• While the amendment’s framers generally contemplated Section 4’s employment in the case of the President’s mental or physical incapacitation, they also expressly disclaimed any intent to define “inability.” They purposefully set forth a flexible standard intentionally designed to apply to a wide variety of unforeseen emergencies. As a result, those deciding whether a President is “unable to discharge the powers and duties of his office” should focus on the overall effects of the inability—whether the totality of the circumstances suggests that inability prevents him from discharging the powers and duties of the presidency—rather than the specific characteristics of the inability itself.
  • The Clinic found a general consensus that while medical evidence may inform the inability determination, Congress and the amendment’s other actors must render its own judgment as to presidential inability.
  • The Clinic concluded that while the amendment is increasingly discussed in popular media, the United States government is unprepared for the unlikely event that Section 4 is triggered; most critically, there are no standing congressional procedures to be followed.
  • The Clinic also released an addendum to the Reader’s Guide that recommends a list of congressional actions that could be immediately taken to clarify Section 4’s constitutional process, and minimize Executive Branch and Congressional chaos surrounding the transition of power to the Vice President and the adjudication of the President’s inability. These proposals include clarifying committees of jurisdiction, adopting formal standing rules and procedures for deliberation, creating a standing advisory committee, passing laws establishing procedures for the transition of power, and passing a joint resolution affirming the interpretive conclusions in the Reader’s Guide.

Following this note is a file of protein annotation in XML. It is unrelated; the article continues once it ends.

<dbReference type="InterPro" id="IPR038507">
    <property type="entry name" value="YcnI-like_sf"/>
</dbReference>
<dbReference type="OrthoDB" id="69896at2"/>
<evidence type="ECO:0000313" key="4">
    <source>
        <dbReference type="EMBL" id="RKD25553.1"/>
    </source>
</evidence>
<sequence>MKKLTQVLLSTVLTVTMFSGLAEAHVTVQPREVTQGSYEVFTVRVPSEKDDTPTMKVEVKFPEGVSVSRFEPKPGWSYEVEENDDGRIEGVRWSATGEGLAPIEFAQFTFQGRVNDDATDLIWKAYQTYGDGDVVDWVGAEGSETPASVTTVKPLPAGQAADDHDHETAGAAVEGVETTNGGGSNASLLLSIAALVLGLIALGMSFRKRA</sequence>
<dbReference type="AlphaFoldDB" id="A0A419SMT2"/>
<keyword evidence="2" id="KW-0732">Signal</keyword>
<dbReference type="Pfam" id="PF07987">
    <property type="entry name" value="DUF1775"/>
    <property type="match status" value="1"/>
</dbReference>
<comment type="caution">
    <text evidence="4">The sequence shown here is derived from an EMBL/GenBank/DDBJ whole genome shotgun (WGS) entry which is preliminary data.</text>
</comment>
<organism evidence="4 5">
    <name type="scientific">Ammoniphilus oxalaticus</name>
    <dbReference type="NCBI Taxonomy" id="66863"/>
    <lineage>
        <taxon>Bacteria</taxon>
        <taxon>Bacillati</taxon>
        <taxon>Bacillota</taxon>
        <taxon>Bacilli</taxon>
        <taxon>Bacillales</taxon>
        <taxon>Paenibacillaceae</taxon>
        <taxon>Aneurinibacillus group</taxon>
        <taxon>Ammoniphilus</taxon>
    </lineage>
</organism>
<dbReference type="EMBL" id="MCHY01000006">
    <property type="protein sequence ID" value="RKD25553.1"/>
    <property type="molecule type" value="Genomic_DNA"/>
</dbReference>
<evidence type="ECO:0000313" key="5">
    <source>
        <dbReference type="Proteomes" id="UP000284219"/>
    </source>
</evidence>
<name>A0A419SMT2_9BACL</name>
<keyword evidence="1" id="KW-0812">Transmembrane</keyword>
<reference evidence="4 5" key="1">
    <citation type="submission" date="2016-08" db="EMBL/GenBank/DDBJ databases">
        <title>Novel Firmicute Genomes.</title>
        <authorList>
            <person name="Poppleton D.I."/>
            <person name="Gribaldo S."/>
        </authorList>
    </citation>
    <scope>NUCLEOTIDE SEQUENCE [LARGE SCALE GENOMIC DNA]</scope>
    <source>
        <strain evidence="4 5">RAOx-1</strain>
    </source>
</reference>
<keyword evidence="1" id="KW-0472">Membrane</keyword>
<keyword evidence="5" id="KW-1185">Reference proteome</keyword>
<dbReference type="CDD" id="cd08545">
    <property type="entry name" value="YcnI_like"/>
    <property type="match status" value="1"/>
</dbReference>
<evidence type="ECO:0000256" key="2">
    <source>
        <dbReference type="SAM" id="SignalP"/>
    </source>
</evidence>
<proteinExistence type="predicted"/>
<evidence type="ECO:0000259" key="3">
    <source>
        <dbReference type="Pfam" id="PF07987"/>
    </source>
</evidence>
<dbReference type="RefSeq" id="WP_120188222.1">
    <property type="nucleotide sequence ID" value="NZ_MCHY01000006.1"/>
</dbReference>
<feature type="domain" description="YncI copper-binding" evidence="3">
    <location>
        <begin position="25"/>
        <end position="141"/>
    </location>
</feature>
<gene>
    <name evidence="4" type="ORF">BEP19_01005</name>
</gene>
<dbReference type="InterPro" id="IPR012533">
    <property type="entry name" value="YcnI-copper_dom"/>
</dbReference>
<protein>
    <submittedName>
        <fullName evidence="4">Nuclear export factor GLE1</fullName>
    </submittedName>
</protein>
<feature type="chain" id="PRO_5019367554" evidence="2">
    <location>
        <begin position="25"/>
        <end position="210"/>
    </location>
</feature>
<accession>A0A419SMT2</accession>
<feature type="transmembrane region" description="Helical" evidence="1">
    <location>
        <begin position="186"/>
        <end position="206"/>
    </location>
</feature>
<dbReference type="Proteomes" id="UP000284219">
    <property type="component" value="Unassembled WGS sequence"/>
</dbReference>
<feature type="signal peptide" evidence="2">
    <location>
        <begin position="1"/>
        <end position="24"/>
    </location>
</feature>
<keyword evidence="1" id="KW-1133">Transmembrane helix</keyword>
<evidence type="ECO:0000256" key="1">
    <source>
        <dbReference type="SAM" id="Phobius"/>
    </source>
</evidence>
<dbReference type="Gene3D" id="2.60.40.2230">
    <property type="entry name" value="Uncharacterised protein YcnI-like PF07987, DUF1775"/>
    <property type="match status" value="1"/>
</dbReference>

Experts who have read the Guide believe that it provides invaluable and authoritative guidance on critical interpretive and procedural questions regarding the 25th Amendment. Were the issue of presidential inability ever to be contested, faithful adherence to the rule of law would require careful parsing of and conscientious adherence to the text, structure, history and practice of the Amendment.  The Guide seeks to do this in a way that is accessible and understandable. Even—perhaps especially—in a time of constitutional emergency, we hope that the Reader’s Guide will serve as a helpful constitutional resource to ensure that a critical provision of our Constitution is properly implemented in accordance with the Rule of Law.

 

About the Author(s)

Harold Hongju Koh

Sterling Professor of International Law, Yale Law School; Legal Adviser, U.S. Department of State (2009-13), Assistant U.S. Secretary of State for Democracy, Human Rights and Labor (1998-2001)

Phil Spector

Visiting Lecturer in Law at Yale Law School, previously senior adviser to the Legal Adviser at the U.S. Department of State

Matthew Blumenthal

Fellow at Yale Law School

Sameer Jaywant

JD candidate at Yale Law School (class of 2018).

Chris Looney

JD candidate at Yale Law School (class of 2019)

Richard Medina

JD candidate at Yale Law School (class of 2018).

Nathaniel Zelinsky

JD candidate at Yale Law School (class of 2018).